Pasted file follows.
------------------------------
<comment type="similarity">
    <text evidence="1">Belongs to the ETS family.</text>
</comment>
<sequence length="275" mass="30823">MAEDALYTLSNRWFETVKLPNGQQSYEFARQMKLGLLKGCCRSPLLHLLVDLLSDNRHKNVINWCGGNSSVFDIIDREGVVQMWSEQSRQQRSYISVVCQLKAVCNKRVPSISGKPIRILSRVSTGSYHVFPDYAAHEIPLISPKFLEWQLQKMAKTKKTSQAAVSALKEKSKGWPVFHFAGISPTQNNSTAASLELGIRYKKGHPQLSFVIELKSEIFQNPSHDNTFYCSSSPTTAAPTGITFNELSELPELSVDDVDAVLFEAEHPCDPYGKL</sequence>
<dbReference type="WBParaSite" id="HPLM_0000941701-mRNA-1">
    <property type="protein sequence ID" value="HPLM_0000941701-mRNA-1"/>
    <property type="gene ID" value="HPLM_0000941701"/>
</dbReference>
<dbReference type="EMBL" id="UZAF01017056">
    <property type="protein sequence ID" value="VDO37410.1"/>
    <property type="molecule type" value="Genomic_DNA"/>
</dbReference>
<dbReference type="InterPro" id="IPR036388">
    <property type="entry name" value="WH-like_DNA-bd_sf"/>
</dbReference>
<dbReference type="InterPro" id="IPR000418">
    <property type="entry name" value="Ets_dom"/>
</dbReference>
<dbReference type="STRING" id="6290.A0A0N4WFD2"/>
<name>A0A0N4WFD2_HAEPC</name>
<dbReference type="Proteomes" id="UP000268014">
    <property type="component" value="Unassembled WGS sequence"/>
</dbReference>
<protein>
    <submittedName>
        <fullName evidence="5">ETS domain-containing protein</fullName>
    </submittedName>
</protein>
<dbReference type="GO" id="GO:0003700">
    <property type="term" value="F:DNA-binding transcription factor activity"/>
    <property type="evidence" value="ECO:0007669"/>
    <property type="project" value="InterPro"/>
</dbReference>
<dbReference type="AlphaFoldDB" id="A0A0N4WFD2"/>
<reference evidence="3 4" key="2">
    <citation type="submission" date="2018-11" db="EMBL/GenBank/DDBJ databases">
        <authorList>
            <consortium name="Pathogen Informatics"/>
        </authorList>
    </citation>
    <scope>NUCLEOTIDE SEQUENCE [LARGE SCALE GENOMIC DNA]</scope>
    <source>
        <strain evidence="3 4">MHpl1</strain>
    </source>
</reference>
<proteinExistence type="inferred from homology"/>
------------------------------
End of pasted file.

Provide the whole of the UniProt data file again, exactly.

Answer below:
<comment type="similarity">
    <text evidence="1">Belongs to the ETS family.</text>
</comment>
<sequence length="275" mass="30823">MAEDALYTLSNRWFETVKLPNGQQSYEFARQMKLGLLKGCCRSPLLHLLVDLLSDNRHKNVINWCGGNSSVFDIIDREGVVQMWSEQSRQQRSYISVVCQLKAVCNKRVPSISGKPIRILSRVSTGSYHVFPDYAAHEIPLISPKFLEWQLQKMAKTKKTSQAAVSALKEKSKGWPVFHFAGISPTQNNSTAASLELGIRYKKGHPQLSFVIELKSEIFQNPSHDNTFYCSSSPTTAAPTGITFNELSELPELSVDDVDAVLFEAEHPCDPYGKL</sequence>
<dbReference type="WBParaSite" id="HPLM_0000941701-mRNA-1">
    <property type="protein sequence ID" value="HPLM_0000941701-mRNA-1"/>
    <property type="gene ID" value="HPLM_0000941701"/>
</dbReference>
<dbReference type="EMBL" id="UZAF01017056">
    <property type="protein sequence ID" value="VDO37410.1"/>
    <property type="molecule type" value="Genomic_DNA"/>
</dbReference>
<dbReference type="InterPro" id="IPR036388">
    <property type="entry name" value="WH-like_DNA-bd_sf"/>
</dbReference>
<dbReference type="InterPro" id="IPR000418">
    <property type="entry name" value="Ets_dom"/>
</dbReference>
<dbReference type="STRING" id="6290.A0A0N4WFD2"/>
<name>A0A0N4WFD2_HAEPC</name>
<dbReference type="Proteomes" id="UP000268014">
    <property type="component" value="Unassembled WGS sequence"/>
</dbReference>
<protein>
    <submittedName>
        <fullName evidence="5">ETS domain-containing protein</fullName>
    </submittedName>
</protein>
<dbReference type="GO" id="GO:0003700">
    <property type="term" value="F:DNA-binding transcription factor activity"/>
    <property type="evidence" value="ECO:0007669"/>
    <property type="project" value="InterPro"/>
</dbReference>
<dbReference type="AlphaFoldDB" id="A0A0N4WFD2"/>
<reference evidence="3 4" key="2">
    <citation type="submission" date="2018-11" db="EMBL/GenBank/DDBJ databases">
        <authorList>
            <consortium name="Pathogen Informatics"/>
        </authorList>
    </citation>
    <scope>NUCLEOTIDE SEQUENCE [LARGE SCALE GENOMIC DNA]</scope>
    <source>
        <strain evidence="3 4">MHpl1</strain>
    </source>
</reference>
<proteinExistence type="inferred from homology"/>